If you recognise the places we visit please do not mention them in your comments, as we would like to keep our location private.

I’ve linked this post to #CountryKids
Country Kids from Coombe Mill Family Farm Holidays Cornwall

A Year On

A Year OnTo reflect on the last year, with all its grit and grime, is an extremely hard ask for me. I’ve taken a look back at the blog, one year ago, and discovered it’s a year since my boiler broke and we endured three days without heat or hot water. A painful experience that I don’t really want to contemplate again and that’s just it, most of last year I don’t want to have to contemplate again. I honestly feel that 2013 was the hardest year I’ve lived in all my 41 years on this planet. I’ve never been overly superstitious but I am eternally grateful that I won’t live to endure another year with the number 13 in it. And yet, strangely, I personally, did achieve some amazing things in that year.

I ran the London Marathon and raised a large sum of money for the charity TACT.

I started The Weekly Adoption Shout Out with Vicki from The Boys Behaviour.

I started the website The Adoption Social with Vicki, providing support for adopters, adoptees and others working in or touched by adoption.

I produced a youth play for my local amateur dramatics group.

I became a trustee for The Open Nest Charity.

I made some incredible new friends from the land of Adoption and even got to meet some of them when The Adoption Social and The Open Nest exhibited at The Adoption UK Annual Conference.

Yet I measure my year by none of these achievements, I instead reflect on the emotional rollercoaster that the year was for my family. Allowing my mind to even wander near the edge of those deepest and darkest of downward facing times frightens me. My muscles tighten, my throat constricts, and a sickness is rising from within, from the depths of my core a wave of tears is swelling. So, now I’m taking a deep breath……….I’ve found composure and I have stepped away from the precipice. I’m going to stick with my resolution, to live in the here and now and allow only hope for the future.

What I can say, is that to have survived the year can only have made each of us stronger. We are now taking tiny steps towards firmer and more certain ground and I’m sure amongst these pastures of increasing confidence and blossoming optimism, our growth will become more evident. The children are already showing signs of progress, relinquishing 2013 seem to have made a huge difference for them.

Stig has been managing and regulating his anger in a far more positive way. A contentedness, which he lacked for much of that fated year, has returned and glows softly within him. He is growing up, and I think he is coming to terms with it. Maturity can be a difficult attribute to steer at first but he is taking control and beginning to benefit from, even enjoy, the fruits that it brings.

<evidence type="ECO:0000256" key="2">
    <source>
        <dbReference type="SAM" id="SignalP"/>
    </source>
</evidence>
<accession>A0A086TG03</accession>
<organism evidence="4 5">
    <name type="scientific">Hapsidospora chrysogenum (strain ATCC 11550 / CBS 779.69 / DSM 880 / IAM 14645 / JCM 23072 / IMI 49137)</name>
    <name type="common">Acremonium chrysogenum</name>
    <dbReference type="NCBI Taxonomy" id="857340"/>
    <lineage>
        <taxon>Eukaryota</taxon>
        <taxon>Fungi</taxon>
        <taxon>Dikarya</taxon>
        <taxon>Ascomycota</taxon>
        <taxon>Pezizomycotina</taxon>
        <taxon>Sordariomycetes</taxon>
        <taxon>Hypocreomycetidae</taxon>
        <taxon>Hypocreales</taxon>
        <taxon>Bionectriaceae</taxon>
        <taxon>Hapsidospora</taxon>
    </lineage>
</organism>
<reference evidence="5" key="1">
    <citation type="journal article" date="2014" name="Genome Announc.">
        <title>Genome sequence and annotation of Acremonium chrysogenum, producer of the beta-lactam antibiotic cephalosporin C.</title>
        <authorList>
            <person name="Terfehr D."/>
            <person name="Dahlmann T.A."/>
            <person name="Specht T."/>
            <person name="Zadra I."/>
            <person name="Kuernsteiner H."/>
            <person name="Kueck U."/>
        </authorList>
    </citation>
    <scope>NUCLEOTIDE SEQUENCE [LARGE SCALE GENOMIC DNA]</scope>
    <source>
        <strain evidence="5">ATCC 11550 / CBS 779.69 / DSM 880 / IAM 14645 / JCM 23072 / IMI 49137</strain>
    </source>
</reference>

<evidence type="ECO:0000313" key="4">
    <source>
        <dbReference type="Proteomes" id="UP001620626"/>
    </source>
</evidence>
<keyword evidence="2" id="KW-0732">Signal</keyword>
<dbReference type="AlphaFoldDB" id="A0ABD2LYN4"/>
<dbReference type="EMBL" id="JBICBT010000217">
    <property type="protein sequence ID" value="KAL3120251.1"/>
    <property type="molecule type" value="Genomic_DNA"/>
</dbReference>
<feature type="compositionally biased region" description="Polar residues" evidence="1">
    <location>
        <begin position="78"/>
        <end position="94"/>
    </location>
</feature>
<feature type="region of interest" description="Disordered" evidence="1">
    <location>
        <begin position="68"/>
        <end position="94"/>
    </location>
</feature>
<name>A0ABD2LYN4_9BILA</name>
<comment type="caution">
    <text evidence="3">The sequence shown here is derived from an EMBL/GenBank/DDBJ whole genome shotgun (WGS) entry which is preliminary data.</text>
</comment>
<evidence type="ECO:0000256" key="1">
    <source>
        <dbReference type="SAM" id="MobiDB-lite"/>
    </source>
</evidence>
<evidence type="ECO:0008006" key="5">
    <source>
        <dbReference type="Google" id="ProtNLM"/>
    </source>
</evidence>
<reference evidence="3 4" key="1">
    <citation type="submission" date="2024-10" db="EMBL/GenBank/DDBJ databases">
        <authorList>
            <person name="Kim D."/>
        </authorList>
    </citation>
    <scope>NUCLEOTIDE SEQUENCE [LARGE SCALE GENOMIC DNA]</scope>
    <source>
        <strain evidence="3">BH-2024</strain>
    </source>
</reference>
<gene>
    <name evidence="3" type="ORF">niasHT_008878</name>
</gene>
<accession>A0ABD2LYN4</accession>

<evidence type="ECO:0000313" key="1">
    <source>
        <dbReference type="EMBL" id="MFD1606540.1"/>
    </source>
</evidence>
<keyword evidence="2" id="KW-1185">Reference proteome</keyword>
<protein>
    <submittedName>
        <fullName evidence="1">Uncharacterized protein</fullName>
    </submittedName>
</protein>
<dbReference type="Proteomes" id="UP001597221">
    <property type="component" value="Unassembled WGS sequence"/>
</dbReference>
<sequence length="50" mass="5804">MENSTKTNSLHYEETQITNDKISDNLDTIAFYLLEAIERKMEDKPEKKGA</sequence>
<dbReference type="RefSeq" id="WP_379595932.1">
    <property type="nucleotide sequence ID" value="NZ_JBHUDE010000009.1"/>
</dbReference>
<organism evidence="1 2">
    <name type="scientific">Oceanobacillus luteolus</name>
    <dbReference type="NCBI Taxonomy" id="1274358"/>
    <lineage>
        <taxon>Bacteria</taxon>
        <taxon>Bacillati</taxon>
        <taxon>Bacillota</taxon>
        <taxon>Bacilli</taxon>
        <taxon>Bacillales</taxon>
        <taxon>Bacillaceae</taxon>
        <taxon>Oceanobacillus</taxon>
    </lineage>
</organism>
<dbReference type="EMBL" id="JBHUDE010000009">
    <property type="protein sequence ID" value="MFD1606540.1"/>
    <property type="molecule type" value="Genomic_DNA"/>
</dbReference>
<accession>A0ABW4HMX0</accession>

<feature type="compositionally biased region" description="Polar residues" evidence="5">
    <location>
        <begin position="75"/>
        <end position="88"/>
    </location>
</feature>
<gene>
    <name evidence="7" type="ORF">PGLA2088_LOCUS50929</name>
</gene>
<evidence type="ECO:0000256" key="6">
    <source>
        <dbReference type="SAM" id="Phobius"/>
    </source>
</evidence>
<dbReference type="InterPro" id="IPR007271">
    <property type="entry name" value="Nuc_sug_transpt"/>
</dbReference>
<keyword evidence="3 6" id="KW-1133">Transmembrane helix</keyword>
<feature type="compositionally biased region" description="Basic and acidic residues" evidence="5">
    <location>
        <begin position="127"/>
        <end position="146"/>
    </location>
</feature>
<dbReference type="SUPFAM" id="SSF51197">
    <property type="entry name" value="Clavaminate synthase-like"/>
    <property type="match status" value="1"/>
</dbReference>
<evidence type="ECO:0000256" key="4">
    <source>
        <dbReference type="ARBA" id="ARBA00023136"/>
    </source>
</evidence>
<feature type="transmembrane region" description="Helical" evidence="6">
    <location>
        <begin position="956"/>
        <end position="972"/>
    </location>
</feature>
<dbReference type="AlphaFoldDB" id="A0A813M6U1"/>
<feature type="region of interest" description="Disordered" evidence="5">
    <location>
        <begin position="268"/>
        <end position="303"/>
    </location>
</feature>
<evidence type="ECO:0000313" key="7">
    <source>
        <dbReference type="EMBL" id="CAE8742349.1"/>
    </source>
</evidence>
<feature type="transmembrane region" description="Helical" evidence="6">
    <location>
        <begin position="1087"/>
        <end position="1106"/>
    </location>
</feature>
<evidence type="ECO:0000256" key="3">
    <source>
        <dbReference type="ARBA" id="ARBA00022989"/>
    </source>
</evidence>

Tink remains a boy of two extremes. Beyond his cool, astute and steely stare is a soft and squidgy little bundle, which requires the tender nurturing of an infant. The softness at his centre is well protected and few are privileged enough to benefit from its tenderness. I however am being allowed increased access to his vulnerability, as he allows me to assist him, asks for my help and even voices his concerns and fears. As always it is all very much on his terms, or so he believes, I’ve also become increasingly clever at letting him think he’s in charge.

My relationship with Mr H has near enough weathered what has been some exceptionally treacherous storms. We cling to our life together by our fingernails alone, but sheer determination that we will not be beaten by a bad stretch, keeps us holding on. There is light at the end of the tunnel and I know we can get through, but damage has been done and healing may take time. We know however that it is worth the endeavour, as at our core the embers of the love we have for each other still radiate warmth.

For me the last year seemed an endless battle with my old adversary, depression. I struggle to recall any long periods when lightness was in my step and cheer was in my heart. I feel much of my time I was weighted by worries and anxieties for those around me and strained by the intensity of living with those filled with worries and anxieties. I have started taking steps to lift myself from beneath the heaviness and I am learning new ways of keeping my old friend at a distance.

So today I prefer to look at the year ahead and hold hope in my heart for the future. In this vein I will say that a year on we are now on an upper ward turn and I am optimistic we are leaving the darkness behind.

How does your Garden Grow 06/02/14

GardenI’ve not been here for a while, and I’m not just referring to this lovely link up, I’ve hardly set foot in my garden over the winter months. We stripped it back bare at the beginning of winter and nothing seems to have been going on since. With that and my not enjoying the cold or squelching across the soggy lawn, there has seemed no use in being here. This week however, with my returning verve for blogging and some tiniest of shoots in my garden catching my eye, I have decide to venture back into the garden.

I had to look hard for evidence of growth, up in these cold northern hills spring is always a little later than it is for those in southern lands. But look hard I did and found the following little gems.DSC_0007 DSC_0010 DSC_0011

 Whilst squelching about looking for shoots I noticed that the succulents I had planted in some tins I love and just had to recycle into something, were still alive and well. I also realised that the patio furniture cushions seemed to never have made it into storage for the winter and therefore added a nice splash of colour to my shots.

DSC_0067 DSC_0073 DSC_0077

It’s was actually rather good to be back in the garden, and if we cross our fingers for no snow I may venture out again soon.

Mammasaurus and How Does Your Garden Grow?